Irrigational aspects of Capsicum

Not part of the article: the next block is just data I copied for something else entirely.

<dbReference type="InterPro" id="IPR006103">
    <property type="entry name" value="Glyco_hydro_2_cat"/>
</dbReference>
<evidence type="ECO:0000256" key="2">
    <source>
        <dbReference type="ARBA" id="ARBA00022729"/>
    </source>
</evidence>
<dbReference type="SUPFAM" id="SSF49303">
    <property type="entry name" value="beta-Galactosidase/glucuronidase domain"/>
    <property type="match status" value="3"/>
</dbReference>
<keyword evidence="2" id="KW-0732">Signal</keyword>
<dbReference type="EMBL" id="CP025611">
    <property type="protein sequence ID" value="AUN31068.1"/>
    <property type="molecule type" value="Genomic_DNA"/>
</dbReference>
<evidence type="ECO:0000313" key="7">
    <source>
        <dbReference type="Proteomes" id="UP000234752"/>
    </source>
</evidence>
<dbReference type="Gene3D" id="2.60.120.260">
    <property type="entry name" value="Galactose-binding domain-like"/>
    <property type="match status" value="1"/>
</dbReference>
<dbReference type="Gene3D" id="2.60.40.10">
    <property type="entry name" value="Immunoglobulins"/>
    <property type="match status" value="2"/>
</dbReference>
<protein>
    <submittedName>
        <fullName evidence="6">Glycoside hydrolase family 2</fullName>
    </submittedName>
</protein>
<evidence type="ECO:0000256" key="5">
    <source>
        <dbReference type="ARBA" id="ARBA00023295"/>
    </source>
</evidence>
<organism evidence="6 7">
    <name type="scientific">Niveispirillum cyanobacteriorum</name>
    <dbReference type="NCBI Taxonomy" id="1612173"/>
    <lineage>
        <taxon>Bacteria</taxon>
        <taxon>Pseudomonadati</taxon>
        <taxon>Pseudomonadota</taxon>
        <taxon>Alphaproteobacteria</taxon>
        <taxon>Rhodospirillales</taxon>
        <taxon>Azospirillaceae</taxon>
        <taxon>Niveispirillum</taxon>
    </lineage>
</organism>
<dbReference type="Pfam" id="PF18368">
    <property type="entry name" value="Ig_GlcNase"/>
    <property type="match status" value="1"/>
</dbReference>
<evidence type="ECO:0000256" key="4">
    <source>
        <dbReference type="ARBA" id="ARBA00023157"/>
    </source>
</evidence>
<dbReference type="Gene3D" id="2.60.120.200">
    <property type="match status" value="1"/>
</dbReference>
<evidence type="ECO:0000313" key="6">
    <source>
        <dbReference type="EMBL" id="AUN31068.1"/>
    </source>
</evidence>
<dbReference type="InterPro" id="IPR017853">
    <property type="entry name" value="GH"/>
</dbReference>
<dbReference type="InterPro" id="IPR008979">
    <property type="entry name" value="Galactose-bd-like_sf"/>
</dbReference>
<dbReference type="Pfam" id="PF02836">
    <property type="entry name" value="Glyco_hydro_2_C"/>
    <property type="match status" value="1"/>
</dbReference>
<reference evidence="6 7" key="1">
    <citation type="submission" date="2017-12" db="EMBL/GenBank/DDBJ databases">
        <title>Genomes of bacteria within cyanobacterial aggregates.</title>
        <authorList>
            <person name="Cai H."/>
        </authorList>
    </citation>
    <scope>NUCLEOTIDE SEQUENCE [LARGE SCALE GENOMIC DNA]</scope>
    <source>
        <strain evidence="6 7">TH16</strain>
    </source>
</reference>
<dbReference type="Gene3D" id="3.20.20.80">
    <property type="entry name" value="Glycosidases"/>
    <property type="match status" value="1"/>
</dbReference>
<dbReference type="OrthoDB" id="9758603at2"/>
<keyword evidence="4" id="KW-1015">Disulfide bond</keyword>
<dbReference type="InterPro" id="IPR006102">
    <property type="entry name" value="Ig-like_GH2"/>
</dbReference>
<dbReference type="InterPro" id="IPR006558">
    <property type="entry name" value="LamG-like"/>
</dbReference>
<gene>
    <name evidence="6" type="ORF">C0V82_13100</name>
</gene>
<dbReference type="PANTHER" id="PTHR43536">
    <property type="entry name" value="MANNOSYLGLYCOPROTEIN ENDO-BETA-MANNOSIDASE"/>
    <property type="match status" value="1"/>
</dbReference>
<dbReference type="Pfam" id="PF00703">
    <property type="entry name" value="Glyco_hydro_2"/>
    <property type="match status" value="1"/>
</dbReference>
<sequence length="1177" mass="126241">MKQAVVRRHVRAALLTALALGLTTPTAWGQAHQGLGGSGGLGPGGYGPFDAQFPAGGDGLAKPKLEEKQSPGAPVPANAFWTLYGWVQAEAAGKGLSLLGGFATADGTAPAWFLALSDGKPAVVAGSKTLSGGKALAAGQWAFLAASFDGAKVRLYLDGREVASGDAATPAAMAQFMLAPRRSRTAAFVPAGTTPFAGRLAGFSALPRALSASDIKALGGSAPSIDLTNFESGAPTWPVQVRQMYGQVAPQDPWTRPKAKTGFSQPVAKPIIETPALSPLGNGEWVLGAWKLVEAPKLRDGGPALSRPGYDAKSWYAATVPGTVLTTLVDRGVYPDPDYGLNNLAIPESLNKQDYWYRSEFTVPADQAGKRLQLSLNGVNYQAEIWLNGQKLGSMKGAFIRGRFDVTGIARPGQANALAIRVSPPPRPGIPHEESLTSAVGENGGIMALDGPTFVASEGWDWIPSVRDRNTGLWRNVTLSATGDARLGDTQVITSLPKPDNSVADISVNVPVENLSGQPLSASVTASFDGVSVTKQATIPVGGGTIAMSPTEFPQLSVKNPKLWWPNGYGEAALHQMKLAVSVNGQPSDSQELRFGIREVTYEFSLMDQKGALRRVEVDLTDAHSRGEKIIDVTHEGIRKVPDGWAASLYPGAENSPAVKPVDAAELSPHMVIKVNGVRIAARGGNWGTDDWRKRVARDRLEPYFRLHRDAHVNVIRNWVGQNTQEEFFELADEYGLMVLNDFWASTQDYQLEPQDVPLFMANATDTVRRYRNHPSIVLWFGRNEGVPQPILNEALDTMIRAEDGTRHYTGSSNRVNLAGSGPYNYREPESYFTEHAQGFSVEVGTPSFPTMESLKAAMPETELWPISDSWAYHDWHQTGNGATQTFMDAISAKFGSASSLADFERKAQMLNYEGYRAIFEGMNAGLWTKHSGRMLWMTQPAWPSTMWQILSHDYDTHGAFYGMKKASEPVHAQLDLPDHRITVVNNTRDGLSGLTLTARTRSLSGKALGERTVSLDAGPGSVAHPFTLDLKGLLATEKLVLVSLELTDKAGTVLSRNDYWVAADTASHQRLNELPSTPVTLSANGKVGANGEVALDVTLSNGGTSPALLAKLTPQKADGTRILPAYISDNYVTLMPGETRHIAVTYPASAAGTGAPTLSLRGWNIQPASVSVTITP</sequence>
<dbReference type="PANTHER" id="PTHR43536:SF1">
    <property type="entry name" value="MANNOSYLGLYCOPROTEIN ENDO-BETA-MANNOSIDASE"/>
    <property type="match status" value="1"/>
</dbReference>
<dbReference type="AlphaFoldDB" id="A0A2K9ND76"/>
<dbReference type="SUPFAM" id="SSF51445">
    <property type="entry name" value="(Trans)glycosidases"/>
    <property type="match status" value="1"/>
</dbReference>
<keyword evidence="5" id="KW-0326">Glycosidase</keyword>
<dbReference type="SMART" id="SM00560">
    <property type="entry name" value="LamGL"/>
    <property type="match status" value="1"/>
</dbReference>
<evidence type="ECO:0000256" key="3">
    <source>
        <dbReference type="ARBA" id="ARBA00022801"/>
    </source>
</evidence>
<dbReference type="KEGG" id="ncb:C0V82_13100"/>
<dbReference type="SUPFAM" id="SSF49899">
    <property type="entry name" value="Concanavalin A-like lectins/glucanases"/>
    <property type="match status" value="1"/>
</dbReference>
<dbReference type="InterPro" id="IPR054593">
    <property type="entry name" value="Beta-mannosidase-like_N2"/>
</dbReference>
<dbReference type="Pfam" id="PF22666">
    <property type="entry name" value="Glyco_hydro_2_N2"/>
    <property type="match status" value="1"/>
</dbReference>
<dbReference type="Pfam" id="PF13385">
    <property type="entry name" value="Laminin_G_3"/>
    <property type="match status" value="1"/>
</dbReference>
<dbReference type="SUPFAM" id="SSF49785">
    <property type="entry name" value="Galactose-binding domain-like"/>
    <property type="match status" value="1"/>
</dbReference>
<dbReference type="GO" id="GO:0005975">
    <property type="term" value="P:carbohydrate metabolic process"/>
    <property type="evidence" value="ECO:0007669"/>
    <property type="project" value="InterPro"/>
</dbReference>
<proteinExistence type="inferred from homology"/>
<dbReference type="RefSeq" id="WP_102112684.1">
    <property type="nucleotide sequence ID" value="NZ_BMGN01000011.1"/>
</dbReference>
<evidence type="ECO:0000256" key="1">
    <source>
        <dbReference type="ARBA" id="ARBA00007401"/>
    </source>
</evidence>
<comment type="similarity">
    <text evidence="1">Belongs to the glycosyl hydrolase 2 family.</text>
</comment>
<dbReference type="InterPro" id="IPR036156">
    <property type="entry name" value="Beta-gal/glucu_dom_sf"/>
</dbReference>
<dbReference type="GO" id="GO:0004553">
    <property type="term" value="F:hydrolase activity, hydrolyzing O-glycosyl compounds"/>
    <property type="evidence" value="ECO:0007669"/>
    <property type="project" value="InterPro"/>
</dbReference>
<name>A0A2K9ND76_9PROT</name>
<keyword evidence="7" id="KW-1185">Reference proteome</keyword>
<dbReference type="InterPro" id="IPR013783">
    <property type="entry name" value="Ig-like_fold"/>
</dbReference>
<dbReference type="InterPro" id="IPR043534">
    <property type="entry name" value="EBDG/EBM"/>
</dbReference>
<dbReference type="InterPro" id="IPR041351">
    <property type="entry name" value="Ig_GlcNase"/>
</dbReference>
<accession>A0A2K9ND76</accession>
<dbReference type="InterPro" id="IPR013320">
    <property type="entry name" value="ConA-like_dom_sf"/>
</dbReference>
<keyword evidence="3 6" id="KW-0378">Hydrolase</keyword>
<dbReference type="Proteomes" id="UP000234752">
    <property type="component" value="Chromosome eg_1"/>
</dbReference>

Capsicum, a shallow rooted crop, is very sensitive to soil moisture variations. Excess or deficit soil moisture must be avoided. More than half of the root system is concentrated in the 5—15 cm layer. For field irrigation, the land should be laid into ridges and furrows to economise water. Under conditions of water scarcity, alternate furrows and widely spaced furrow irrigation are recommended. Generally, eight to nine irrigations may be required to raise the crop depending upon agroclimatic conditions. The irrigation requirement of the crop is found to be 110 cm. Scheduling of irrigation can be made based on cumulative pan evaporation (40 mm), IW/CPI ratio (0.75—0.90), available soil moisture depletion (40-60% ASM) and soil moisture tension (25 kPa). Drip irrigation was found to be superior to sprinkler and furrow irrigation in saving water and reducing the incidence of disease. Spraying 200 ppm alachlor solution as antitranspirant was found to be beneficial.

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